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"Overview of the HUD-1 Document and Closing Costs"


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If closing costs are a necessary evil, then the HUD-1 (or HUD settlement statement) is your closing cost bible. It is the most important of all the mortgage closing documents because it shows who pays what and how much, and requires your scrutiny to ensure that you are not paying a dime more than you're supposed to.


HUD-1 ITEMS


Here is a high-level list of items you'll find summarized on the HUD settlement document:

  • Name & address of the title company / property attorney, buyer, seller, and settlement agent
  • Property address
  • Sales price
  • Loan amount
  • Down payment amount, even if the loan offered zero down
  • Borrower's closing costs
  • Borrower's reserve / escrow items, if applicable
  • Seller's closing costs (sales commission, transfer tax, etc.)
  • Seller's loan payoff details
  • Intra-month allocation of real property taxes, sewer expenses, and income from property


TYPICAL CLOSING COSTS


You will always encounter closing / settlement costs when financing investment properties, even when using private lenders. The typical ones include:

  • Title fees (insurance to ensure that the title can be transferred to the new owner unencumbered, settlement fee, recording fee, notary fees, etc.).
  • Bank-specific fees, which could include things like an application fee, origination fee, points, property appraisal fee, property survey fee, overnight mail fee, credit report fee, commitment fee, etc.
  • Prepaid mortgage interest
  • Prepaid reserves for escrow items (building insurance, taxes & PMI insurance if applicable)

Private lenders will typically only charge for some of the title fees, but of course their interest rates will be higher so you'll have to consider the total cost of these types of loans when making comparisons.



DISCLOSURE OF CLOSING COSTS


Your closing / settlement costs will be disclosed on 2 separate documents – the GFE and the HUD-1 / HUD settlement statement.

When shopping for a traditional bank mortgage, each lender will provide you with a "Good Faith Estimate" or GFE. This document shows interest rate info as well as estimated settlement costs, and is designed to allow you to do apples-to-apples comparisons. It's a good idea to get quotes and GFE's from at least 3 different lenders when shopping for a loan.

The HUD settlement statement is where the actual costs are documented. See the difference? The GFE shows estimated closing costs whereas the HUD-1 shows the actual costs. This is why it's the most important of all the mortgage closing documents.

You’ll want to carefully review the HUD-1 in advance of the real estate closing because it is easier to make corrections before you get to the table. In my experience, you can count on errors at least 25% of the time.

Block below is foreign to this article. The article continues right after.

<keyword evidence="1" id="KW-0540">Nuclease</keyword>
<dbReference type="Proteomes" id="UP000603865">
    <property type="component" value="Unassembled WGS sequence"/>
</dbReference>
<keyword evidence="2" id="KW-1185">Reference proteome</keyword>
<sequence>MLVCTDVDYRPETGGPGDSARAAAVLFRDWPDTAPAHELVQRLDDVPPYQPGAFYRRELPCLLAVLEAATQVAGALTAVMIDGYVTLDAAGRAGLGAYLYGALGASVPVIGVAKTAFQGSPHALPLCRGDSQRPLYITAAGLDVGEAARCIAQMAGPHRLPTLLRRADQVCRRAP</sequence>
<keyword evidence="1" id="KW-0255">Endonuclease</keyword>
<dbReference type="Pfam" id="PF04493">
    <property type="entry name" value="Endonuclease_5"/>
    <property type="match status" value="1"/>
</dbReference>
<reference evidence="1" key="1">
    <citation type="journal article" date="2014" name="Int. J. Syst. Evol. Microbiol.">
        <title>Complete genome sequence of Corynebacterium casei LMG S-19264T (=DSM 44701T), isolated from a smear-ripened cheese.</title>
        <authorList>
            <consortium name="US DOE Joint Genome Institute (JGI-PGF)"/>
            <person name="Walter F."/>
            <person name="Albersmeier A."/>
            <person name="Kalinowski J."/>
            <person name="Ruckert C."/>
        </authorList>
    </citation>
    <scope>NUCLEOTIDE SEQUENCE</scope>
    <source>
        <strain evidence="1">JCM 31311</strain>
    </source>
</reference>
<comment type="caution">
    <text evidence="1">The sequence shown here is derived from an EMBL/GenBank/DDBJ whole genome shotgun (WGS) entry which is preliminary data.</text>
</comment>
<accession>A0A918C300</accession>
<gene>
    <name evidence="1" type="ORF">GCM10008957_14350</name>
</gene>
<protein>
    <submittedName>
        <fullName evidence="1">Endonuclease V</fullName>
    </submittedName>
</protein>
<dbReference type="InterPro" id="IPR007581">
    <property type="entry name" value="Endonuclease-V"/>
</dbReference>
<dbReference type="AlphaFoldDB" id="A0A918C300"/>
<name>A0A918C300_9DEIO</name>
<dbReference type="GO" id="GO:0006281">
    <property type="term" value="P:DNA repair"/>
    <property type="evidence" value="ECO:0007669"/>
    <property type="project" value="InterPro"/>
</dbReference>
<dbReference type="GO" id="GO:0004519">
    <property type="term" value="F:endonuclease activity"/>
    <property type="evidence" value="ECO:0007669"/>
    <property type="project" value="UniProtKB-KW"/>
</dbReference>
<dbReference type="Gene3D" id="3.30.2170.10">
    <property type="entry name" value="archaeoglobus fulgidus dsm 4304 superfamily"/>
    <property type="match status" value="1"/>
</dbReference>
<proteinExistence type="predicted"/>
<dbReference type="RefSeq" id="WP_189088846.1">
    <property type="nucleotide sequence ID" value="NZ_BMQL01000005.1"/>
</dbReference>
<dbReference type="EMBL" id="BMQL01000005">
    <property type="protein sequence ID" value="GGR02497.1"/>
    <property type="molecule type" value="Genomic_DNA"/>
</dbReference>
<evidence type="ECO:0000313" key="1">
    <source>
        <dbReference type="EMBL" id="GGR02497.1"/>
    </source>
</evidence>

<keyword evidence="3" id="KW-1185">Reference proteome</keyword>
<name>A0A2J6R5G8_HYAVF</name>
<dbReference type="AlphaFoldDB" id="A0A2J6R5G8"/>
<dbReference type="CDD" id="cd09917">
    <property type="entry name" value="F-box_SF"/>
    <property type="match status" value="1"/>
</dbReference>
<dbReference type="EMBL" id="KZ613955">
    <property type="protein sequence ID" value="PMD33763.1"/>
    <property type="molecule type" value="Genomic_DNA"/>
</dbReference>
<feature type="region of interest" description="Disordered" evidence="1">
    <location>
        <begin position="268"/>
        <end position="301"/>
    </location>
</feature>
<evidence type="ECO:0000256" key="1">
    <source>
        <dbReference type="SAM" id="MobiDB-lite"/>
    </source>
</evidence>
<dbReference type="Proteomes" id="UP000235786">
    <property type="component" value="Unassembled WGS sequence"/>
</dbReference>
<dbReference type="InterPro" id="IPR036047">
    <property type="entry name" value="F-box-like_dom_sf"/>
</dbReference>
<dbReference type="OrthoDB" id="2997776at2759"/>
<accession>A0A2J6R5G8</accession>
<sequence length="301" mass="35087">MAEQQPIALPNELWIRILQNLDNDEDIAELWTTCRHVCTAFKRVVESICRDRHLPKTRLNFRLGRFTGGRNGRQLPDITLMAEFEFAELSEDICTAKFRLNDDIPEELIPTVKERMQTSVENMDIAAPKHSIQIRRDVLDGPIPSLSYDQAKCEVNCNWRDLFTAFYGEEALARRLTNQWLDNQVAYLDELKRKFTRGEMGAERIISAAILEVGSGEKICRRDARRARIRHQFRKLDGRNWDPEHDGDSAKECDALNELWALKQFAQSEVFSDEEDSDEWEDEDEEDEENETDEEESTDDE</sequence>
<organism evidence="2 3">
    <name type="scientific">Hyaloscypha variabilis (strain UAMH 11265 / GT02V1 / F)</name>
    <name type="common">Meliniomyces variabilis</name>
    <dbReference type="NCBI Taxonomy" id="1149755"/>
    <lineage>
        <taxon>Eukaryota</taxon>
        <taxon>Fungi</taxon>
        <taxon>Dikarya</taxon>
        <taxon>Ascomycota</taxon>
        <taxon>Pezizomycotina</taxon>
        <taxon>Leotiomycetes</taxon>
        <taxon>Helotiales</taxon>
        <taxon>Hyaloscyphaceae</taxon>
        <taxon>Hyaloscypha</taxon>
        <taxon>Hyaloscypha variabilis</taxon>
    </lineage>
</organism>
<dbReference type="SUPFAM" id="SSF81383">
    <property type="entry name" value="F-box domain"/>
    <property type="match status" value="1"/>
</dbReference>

Pay particular attention to the allocation of sewer expenses on the HUD settlement statement, because they are typically paid quarterly and must be allocated between the buyer and seller if the transaction closes in the middle of the quarter. More often than not, you will find that this allocation will not be correct.


REDUCING COSTS VIA SELLER'S CONCESSION


Also remember that, much like the down payment, these costs do not necessarily have to come out of your own pocket. They can often be financed via a "seller's concession," which essentially means that the seller will give you back some percentage of the total loan amount in cash at the closing table.

Simplistically, your mortgage amount will increase by the amount of the seller's concession, so the bank stays whole either way. The allowable percentage depends on the specific bank but usually cannot exceed 3% of the sales price.

The seller's concession, if any, won't impact closing costs but will be documented on the HUD-1.



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4 Responses to Overview of the HUD-1 Document and Closing Costs

  1. gary says:

    This is great info on the HUD-1. I’ve been looking for this level of detail on the HUD for awhile. Glad I found your site!

  2. Owen says:

    Good stuff. I agree about the sewer thing, that happens a lot. I don’t know why it seems to be wrong on the HUD-1 like half the time, but it is! I think the math associated with the intra-month allocations is a little too advanced for your typical closing agent!

  3. Bennie says:

    I bought a house last year and reading the HUD 1 was kind of like reading some other language! Now, I think I got it…so the next closing should seem a lot easier.

  4. Marv says:

    Hud 1, HUD 2, HIKE!

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